Docudharma Times Thursday June 26

Shrub Love

No What It Use To Be

Thursday’s Headlines:

 75% blame Bush’s policies for deteriorating economy

Dig shows Paris is 3,000 years older than first thought

EU leaders sent to Siberia for talks that symbolise shifting power

Bangladeshi woman wins rights for garment workers

Taleban ‘siege’ of Peshawar threatens Pakistan’s grip

Can Lebanon douse political fires?

For Iraqi Christians, money bought survival

Ghana: MPs Call for Military Intervention in Zimbabwe

 Leak reveals ruthless strategy to bomb and murder until election

In El Salvador, journalist may lead leftists to center stage

A £160m apology to the Maoris for shameful history of injustice

A tragic failure of leadership: Mandela’s verdict on Mugabe

Julian Borger, diplomatic editor

The Guardian,

Thursday June 26, 2008

Nelson Mandela last night broke his silence on the political and humanitarian crisis in Zimbabwe, saying the country was suffering due to “a tragic failure of leadership”.

The former South African president and political icon made the remarks at a dinner in London last night attended by Gordon Brown and Bill Clinton. Mandela is reported to be deeply troubled by events in Zimbabwe which have sent thousands of refugees into South Africa, but he has been careful not to create a rift with his successor as president, Thabo Mbeki, who has emerged as Robert Mugabe’s most important protector on the African continent.

“We watch with sadness the continuing tragedy in Darfur. Nearer to home we had seen the outbreak of violence against fellow Africans in our own country and the tragic failure of leadership in our neighbouring Zimbabwe,” Mandela said.

U.S. border agents copying contents of travelers’ laptops

By Federica Narancio | McClatchy Newspapers  

WASHINGTON – U.S. border agents are copying and seizing the contents of laptops, cell phones and digital cameras from U.S. and foreign travelers entering the United States, witnesses told a Senate subcommittee Wednesday.

The extent of this practice is unknown despite requests to the Department of Homeland Security from the Senate Subcommittee on the Constitution and several nonprofit agencies.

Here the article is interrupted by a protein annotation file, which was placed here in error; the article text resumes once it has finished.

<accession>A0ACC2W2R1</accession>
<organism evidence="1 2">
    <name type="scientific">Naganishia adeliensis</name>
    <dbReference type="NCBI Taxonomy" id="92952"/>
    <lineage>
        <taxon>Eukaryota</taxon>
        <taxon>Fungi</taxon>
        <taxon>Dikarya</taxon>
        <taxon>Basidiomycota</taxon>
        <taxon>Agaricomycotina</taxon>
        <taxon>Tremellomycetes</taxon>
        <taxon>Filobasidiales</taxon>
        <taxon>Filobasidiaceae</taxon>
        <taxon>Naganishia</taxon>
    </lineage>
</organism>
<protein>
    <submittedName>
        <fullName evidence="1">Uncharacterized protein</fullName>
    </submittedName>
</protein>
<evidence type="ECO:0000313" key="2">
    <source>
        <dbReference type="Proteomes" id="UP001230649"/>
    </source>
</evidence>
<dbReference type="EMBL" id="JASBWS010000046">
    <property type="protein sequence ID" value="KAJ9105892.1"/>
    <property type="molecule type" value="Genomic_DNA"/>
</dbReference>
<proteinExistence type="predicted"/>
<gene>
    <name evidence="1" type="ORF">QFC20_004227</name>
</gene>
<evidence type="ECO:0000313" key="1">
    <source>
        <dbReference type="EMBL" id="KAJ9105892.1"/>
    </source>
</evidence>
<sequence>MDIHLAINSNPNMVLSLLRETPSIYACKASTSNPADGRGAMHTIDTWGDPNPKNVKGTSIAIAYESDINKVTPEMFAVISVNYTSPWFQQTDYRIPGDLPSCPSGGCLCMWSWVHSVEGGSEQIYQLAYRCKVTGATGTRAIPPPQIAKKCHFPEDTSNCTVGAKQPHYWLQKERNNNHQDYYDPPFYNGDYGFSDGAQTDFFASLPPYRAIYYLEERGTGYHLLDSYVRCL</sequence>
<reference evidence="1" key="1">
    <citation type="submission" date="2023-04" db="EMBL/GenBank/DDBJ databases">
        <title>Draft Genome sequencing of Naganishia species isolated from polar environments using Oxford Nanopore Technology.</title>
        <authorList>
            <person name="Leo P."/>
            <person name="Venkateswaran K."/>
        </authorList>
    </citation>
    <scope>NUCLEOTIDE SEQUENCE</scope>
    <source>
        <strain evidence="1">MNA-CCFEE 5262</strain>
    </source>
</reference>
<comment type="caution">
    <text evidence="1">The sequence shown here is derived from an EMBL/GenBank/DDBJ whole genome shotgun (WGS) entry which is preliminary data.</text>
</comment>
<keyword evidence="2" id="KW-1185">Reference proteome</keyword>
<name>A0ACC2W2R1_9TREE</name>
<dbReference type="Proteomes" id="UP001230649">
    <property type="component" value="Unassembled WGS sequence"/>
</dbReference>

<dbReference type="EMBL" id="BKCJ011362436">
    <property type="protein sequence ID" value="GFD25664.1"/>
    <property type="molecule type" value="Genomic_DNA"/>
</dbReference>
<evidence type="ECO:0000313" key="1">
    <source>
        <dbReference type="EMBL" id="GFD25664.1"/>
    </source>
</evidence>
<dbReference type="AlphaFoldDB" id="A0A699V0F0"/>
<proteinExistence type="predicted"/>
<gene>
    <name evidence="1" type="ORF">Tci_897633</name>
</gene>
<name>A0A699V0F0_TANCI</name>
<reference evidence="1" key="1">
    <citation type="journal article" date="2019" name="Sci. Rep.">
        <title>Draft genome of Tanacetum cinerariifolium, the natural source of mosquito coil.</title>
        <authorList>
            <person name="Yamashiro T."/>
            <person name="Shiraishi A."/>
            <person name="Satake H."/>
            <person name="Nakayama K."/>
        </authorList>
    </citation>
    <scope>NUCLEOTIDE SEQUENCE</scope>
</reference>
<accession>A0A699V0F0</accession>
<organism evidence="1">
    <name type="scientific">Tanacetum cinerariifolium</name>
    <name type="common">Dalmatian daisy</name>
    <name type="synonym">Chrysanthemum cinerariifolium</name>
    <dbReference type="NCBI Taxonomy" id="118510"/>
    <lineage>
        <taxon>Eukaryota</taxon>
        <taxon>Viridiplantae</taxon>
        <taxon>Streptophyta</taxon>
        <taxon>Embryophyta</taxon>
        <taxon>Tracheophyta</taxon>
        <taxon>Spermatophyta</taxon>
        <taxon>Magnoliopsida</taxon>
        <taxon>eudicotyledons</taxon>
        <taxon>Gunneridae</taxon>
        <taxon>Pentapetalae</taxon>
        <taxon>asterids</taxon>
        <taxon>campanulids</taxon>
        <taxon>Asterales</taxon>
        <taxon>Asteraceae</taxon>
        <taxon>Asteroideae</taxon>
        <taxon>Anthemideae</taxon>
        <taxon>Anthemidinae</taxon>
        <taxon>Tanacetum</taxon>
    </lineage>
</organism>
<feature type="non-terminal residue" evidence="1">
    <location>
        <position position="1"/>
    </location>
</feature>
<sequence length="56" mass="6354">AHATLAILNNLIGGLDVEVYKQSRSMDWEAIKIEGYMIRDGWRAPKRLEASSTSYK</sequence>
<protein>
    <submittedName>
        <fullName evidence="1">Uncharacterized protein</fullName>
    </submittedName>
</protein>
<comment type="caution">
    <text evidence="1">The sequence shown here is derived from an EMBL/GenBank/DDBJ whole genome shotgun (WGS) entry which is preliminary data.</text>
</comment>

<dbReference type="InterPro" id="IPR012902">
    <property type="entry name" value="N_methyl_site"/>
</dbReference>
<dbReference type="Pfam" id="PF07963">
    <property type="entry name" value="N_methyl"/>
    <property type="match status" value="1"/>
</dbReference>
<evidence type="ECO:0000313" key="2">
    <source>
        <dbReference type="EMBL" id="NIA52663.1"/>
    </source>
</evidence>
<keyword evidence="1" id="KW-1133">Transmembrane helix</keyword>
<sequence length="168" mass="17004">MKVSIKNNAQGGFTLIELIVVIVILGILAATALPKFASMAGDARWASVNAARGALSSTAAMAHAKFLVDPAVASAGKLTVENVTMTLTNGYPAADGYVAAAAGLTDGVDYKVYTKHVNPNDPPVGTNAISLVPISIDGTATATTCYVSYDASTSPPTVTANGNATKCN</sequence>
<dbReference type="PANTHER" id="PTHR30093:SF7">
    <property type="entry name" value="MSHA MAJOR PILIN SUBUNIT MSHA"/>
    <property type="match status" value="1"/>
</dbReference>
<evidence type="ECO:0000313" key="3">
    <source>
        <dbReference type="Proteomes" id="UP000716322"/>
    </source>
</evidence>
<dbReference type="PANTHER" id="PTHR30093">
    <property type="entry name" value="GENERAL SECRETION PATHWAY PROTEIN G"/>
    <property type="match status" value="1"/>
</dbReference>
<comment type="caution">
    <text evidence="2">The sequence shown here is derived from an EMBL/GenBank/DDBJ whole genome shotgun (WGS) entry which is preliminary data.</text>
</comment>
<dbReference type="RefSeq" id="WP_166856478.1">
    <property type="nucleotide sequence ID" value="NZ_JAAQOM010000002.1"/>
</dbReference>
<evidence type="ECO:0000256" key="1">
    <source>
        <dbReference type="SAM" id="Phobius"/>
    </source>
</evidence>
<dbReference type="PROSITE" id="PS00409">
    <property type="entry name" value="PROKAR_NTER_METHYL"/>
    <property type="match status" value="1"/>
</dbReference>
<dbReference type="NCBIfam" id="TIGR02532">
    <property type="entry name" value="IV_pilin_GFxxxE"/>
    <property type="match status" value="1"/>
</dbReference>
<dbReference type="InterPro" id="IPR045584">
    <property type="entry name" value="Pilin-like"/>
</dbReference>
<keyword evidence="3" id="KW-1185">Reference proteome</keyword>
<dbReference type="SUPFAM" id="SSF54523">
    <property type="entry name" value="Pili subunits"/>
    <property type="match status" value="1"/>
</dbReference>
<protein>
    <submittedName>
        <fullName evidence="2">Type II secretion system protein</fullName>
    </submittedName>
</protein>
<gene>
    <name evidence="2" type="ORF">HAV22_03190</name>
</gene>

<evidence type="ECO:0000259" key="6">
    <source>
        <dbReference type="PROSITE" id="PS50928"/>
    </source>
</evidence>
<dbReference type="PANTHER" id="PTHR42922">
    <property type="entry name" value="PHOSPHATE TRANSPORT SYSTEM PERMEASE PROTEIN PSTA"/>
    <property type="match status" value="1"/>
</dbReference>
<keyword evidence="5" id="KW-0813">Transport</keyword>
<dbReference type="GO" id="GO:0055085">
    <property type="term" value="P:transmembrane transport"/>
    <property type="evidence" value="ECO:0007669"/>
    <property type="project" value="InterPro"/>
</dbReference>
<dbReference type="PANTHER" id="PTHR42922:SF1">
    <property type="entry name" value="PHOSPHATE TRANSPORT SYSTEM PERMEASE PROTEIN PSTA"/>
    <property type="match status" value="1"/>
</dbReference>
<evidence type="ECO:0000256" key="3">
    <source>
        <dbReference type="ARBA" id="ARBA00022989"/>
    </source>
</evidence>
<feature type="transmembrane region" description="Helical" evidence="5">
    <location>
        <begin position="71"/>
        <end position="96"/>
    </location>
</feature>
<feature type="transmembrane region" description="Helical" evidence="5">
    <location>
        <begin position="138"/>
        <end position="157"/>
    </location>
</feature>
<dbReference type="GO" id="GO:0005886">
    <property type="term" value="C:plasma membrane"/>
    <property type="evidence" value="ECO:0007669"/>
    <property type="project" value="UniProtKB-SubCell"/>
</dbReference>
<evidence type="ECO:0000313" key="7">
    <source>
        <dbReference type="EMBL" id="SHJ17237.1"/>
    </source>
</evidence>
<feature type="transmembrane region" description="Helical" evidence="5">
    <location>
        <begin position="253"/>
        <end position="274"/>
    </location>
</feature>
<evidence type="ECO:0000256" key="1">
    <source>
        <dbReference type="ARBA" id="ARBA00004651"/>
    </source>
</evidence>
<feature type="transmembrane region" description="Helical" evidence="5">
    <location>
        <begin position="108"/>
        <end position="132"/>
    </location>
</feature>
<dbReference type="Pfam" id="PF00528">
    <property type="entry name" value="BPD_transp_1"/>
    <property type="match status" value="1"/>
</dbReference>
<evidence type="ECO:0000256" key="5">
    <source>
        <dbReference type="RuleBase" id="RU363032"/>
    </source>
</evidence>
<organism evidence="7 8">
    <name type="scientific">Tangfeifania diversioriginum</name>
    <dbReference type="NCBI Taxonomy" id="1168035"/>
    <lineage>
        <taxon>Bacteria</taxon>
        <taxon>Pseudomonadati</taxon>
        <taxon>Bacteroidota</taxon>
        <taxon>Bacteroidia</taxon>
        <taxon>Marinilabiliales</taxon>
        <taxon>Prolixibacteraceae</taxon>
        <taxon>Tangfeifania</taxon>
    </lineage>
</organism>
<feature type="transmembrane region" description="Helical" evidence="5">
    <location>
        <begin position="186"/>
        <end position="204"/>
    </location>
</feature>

The department also declined to send a representative to the hearing. Subcommittee Chairman Russ Feingold, D-Wis., said Homeland Security had told him that its “preferred” witness was unavailable Wednesday.

Feingold added that he’d submitted written questions about the seizures of electronic data – and of some devices – to Homeland Security Secretary Michael Chertoff in April. To date, Feingold said, he’s gotten no reply.


Senator Stalls Housing Relief With Call for Energy Credits

Ensign’s Demand Spurs Showdown as Foreclosures Keep Mounting

  By Lori Montgomery

Washington Post Staff Writer

Thursday, June 26, 2008; Page D01

A Republican senator from Nevada, home to the highest foreclosure rate in the nation, yesterday blocked an ambitious plan to help troubled borrowers save their homes, saying he will not permit the measure to go forward unless the Senate adds tax breaks to encourage the production of renewable energy.

The demand by Sen. John Ensign (R-Nev.) stalled a massive housing package with broad bipartisan support even as a report showed that new-home sales continued to tumble, underscoring the severity of the nation’s housing slump


75% blame Bush’s policies for deteriorating economy

The figure includes large numbers of dissatisfied Republicans and represents a sharp increase in pessimism over the last year. Higher fuel prices have sharpened the criticism.

By Maura Reynolds, Los Angeles Times Staff Writer

June 26, 2008

WASHINGTON — Three out of four Americans, including large numbers of Republicans, blame President Bush’s economic policies for making the country worse off during the last eight years, according to a Los Angeles Times/Bloomberg poll released Wednesday, reflecting a sharp increase in public pessimism during the last year.

Nine percent of respondents said the country’s economic condition had improved since Bush became president, compared with 75% who said conditions had worsened. Among Republicans, 42% said the country was worse off, while 26% said it was about the same, and 22% thought economic conditions had improved.